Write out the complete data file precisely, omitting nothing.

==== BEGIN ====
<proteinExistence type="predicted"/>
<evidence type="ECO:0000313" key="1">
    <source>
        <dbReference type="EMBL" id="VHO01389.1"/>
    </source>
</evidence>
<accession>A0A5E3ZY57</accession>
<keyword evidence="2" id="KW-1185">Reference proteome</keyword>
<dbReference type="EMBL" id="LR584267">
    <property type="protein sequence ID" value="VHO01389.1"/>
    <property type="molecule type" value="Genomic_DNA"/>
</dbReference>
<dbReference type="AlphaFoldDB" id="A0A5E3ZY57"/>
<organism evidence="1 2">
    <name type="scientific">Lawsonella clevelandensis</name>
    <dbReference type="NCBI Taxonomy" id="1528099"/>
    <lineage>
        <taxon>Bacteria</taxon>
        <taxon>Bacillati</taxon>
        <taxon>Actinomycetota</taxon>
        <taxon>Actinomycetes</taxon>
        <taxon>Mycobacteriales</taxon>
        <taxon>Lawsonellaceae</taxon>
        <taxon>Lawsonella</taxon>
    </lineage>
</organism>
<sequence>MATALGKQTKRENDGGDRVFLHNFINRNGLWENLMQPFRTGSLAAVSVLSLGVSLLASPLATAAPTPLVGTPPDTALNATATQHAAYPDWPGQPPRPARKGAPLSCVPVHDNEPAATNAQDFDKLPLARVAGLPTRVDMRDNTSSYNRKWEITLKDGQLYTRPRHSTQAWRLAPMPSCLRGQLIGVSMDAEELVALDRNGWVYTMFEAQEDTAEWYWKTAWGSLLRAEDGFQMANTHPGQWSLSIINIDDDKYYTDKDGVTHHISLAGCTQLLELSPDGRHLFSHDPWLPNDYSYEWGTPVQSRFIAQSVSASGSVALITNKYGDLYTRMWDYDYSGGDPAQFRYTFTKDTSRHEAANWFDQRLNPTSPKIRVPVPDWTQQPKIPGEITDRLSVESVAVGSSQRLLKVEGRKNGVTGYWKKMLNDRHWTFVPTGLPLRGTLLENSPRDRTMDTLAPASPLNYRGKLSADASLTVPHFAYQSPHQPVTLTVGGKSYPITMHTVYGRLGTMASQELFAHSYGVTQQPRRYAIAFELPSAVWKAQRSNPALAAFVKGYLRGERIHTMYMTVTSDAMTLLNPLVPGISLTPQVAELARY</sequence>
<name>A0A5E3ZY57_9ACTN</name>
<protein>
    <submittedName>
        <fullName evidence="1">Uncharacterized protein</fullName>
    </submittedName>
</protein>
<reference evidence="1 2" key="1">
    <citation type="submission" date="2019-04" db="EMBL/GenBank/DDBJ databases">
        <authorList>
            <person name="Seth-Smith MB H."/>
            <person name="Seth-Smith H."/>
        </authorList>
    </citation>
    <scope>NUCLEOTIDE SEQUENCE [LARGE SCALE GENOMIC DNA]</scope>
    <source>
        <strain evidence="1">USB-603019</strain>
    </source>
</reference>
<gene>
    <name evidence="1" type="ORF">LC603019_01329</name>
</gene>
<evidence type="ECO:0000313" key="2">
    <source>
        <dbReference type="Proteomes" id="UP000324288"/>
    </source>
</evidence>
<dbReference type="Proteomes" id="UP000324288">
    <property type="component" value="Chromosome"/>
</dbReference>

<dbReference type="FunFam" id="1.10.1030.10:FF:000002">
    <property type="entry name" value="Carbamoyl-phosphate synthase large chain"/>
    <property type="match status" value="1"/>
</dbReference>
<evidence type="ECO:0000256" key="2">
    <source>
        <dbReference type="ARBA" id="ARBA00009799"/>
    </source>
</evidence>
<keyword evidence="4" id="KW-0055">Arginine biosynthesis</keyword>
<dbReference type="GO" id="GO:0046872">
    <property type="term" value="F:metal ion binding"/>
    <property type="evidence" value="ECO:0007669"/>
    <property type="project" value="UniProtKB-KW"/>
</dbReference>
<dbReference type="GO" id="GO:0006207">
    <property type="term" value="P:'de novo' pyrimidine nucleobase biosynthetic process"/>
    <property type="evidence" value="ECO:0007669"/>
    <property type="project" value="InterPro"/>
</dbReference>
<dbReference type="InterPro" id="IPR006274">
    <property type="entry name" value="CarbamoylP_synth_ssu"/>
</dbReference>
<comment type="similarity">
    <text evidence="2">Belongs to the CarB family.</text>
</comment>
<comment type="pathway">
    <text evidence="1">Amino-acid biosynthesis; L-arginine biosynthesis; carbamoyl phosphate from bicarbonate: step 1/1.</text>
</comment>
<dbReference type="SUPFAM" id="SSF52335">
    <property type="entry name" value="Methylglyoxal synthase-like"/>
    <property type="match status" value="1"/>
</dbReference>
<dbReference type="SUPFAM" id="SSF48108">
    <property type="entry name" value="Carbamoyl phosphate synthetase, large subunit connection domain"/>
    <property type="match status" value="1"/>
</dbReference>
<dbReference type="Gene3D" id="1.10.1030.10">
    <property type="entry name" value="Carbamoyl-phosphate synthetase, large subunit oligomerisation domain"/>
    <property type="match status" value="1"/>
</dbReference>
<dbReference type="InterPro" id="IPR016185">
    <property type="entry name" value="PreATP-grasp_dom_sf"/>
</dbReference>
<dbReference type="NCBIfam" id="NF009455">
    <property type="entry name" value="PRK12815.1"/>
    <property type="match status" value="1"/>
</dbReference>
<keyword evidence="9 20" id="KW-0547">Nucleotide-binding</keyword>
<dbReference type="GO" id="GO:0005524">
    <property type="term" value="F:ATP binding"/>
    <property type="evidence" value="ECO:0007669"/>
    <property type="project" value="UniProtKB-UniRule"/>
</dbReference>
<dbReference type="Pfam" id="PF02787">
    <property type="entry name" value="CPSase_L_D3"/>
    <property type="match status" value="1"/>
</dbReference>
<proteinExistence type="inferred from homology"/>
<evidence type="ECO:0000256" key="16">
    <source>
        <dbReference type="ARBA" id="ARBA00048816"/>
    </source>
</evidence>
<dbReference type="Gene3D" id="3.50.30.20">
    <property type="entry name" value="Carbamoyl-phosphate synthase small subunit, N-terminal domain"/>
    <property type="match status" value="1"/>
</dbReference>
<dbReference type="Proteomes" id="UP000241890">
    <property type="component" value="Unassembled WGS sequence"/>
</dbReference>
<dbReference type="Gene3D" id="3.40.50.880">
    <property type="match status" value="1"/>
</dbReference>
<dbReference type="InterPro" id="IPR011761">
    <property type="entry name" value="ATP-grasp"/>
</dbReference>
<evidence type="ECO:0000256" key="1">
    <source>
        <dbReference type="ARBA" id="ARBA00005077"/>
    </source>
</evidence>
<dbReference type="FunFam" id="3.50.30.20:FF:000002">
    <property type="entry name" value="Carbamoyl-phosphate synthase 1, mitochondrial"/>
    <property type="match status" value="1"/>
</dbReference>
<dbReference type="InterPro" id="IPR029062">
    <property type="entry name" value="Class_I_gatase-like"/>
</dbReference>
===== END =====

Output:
<proteinExistence type="predicted"/>
<evidence type="ECO:0000313" key="1">
    <source>
        <dbReference type="EMBL" id="VHO01389.1"/>
    </source>
</evidence>
<accession>A0A5E3ZY57</accession>
<keyword evidence="2" id="KW-1185">Reference proteome</keyword>
<dbReference type="EMBL" id="LR584267">
    <property type="protein sequence ID" value="VHO01389.1"/>
    <property type="molecule type" value="Genomic_DNA"/>
</dbReference>
<dbReference type="AlphaFoldDB" id="A0A5E3ZY57"/>
<organism evidence="1 2">
    <name type="scientific">Lawsonella clevelandensis</name>
    <dbReference type="NCBI Taxonomy" id="1528099"/>
    <lineage>
        <taxon>Bacteria</taxon>
        <taxon>Bacillati</taxon>
        <taxon>Actinomycetota</taxon>
        <taxon>Actinomycetes</taxon>
        <taxon>Mycobacteriales</taxon>
        <taxon>Lawsonellaceae</taxon>
        <taxon>Lawsonella</taxon>
    </lineage>
</organism>
<sequence>MATALGKQTKRENDGGDRVFLHNFINRNGLWENLMQPFRTGSLAAVSVLSLGVSLLASPLATAAPTPLVGTPPDTALNATATQHAAYPDWPGQPPRPARKGAPLSCVPVHDNEPAATNAQDFDKLPLARVAGLPTRVDMRDNTSSYNRKWEITLKDGQLYTRPRHSTQAWRLAPMPSCLRGQLIGVSMDAEELVALDRNGWVYTMFEAQEDTAEWYWKTAWGSLLRAEDGFQMANTHPGQWSLSIINIDDDKYYTDKDGVTHHISLAGCTQLLELSPDGRHLFSHDPWLPNDYSYEWGTPVQSRFIAQSVSASGSVALITNKYGDLYTRMWDYDYSGGDPAQFRYTFTKDTSRHEAANWFDQRLNPTSPKIRVPVPDWTQQPKIPGEITDRLSVESVAVGSSQRLLKVEGRKNGVTGYWKKMLNDRHWTFVPTGLPLRGTLLENSPRDRTMDTLAPASPLNYRGKLSADASLTVPHFAYQSPHQPVTLTVGGKSYPITMHTVYGRLGTMASQELFAHSYGVTQQPRRYAIAFELPSAVWKAQRSNPALAAFVKGYLRGERIHTMYMTVTSDAMTLLNPLVPGISLTPQVAELARY</sequence>
<name>A0A5E3ZY57_9ACTN</name>
<protein>
    <submittedName>
        <fullName evidence="1">Uncharacterized protein</fullName>
    </submittedName>
</protein>
<reference evidence="1 2" key="1">
    <citation type="submission" date="2019-04" db="EMBL/GenBank/DDBJ databases">
        <authorList>
            <person name="Seth-Smith MB H."/>
            <person name="Seth-Smith H."/>
        </authorList>
    </citation>
    <scope>NUCLEOTIDE SEQUENCE [LARGE SCALE GENOMIC DNA]</scope>
    <source>
        <strain evidence="1">USB-603019</strain>
    </source>
</reference>
<gene>
    <name evidence="1" type="ORF">LC603019_01329</name>
</gene>
<evidence type="ECO:0000313" key="2">
    <source>
        <dbReference type="Proteomes" id="UP000324288"/>
    </source>
</evidence>
<dbReference type="Proteomes" id="UP000324288">
    <property type="component" value="Chromosome"/>
</dbReference>

<dbReference type="FunFam" id="1.10.1030.10:FF:000002">
    <property type="entry name" value="Carbamoyl-phosphate synthase large chain"/>
    <property type="match status" value="1"/>
</dbReference>
<evidence type="ECO:0000256" key="2">
    <source>
        <dbReference type="ARBA" id="ARBA00009799"/>
    </source>
</evidence>
<keyword evidence="4" id="KW-0055">Arginine biosynthesis</keyword>
<dbReference type="GO" id="GO:0046872">
    <property type="term" value="F:metal ion binding"/>
    <property type="evidence" value="ECO:0007669"/>
    <property type="project" value="UniProtKB-KW"/>
</dbReference>
<dbReference type="GO" id="GO:0006207">
    <property type="term" value="P:'de novo' pyrimidine nucleobase biosynthetic process"/>
    <property type="evidence" value="ECO:0007669"/>
    <property type="project" value="InterPro"/>
</dbReference>
<dbReference type="InterPro" id="IPR006274">
    <property type="entry name" value="CarbamoylP_synth_ssu"/>
</dbReference>
<comment type="similarity">
    <text evidence="2">Belongs to the CarB family.</text>
</comment>
<comment type="pathway">
    <text evidence="1">Amino-acid biosynthesis; L-arginine biosynthesis; carbamoyl phosphate from bicarbonate: step 1/1.</text>
</comment>
<dbReference type="SUPFAM" id="SSF52335">
    <property type="entry name" value="Methylglyoxal synthase-like"/>
    <property type="match status" value="1"/>
</dbReference>
<dbReference type="SUPFAM" id="SSF48108">
    <property type="entry name" value="Carbamoyl phosphate synthetase, large subunit connection domain"/>
    <property type="match status" value="1"/>
</dbReference>
<dbReference type="Gene3D" id="1.10.1030.10">
    <property type="entry name" value="Carbamoyl-phosphate synthetase, large subunit oligomerisation domain"/>
    <property type="match status" value="1"/>
</dbReference>
<dbReference type="InterPro" id="IPR016185">
    <property type="entry name" value="PreATP-grasp_dom_sf"/>
</dbReference>
<dbReference type="NCBIfam" id="NF009455">
    <property type="entry name" value="PRK12815.1"/>
    <property type="match status" value="1"/>
</dbReference>
<keyword evidence="9 20" id="KW-0547">Nucleotide-binding</keyword>
<dbReference type="GO" id="GO:0005524">
    <property type="term" value="F:ATP binding"/>
    <property type="evidence" value="ECO:0007669"/>
    <property type="project" value="UniProtKB-UniRule"/>
</dbReference>
<dbReference type="Pfam" id="PF02787">
    <property type="entry name" value="CPSase_L_D3"/>
    <property type="match status" value="1"/>
</dbReference>
<proteinExistence type="inferred from homology"/>
<evidence type="ECO:0000256" key="16">
    <source>
        <dbReference type="ARBA" id="ARBA00048816"/>
    </source>
</evidence>
<dbReference type="Gene3D" id="3.50.30.20">
    <property type="entry name" value="Carbamoyl-phosphate synthase small subunit, N-terminal domain"/>
    <property type="match status" value="1"/>
</dbReference>
<dbReference type="Proteomes" id="UP000241890">
    <property type="component" value="Unassembled WGS sequence"/>
</dbReference>
<dbReference type="Gene3D" id="3.40.50.880">
    <property type="match status" value="1"/>
</dbReference>
<dbReference type="InterPro" id="IPR011761">
    <property type="entry name" value="ATP-grasp"/>
</dbReference>
<evidence type="ECO:0000256" key="1">
    <source>
        <dbReference type="ARBA" id="ARBA00005077"/>
    </source>
</evidence>
<dbReference type="FunFam" id="3.50.30.20:FF:000002">
    <property type="entry name" value="Carbamoyl-phosphate synthase 1, mitochondrial"/>
    <property type="match status" value="1"/>
</dbReference>
<dbReference type="InterPro" id="IPR029062">
    <property type="entry name" value="Class_I_gatase-like"/>
</dbReference>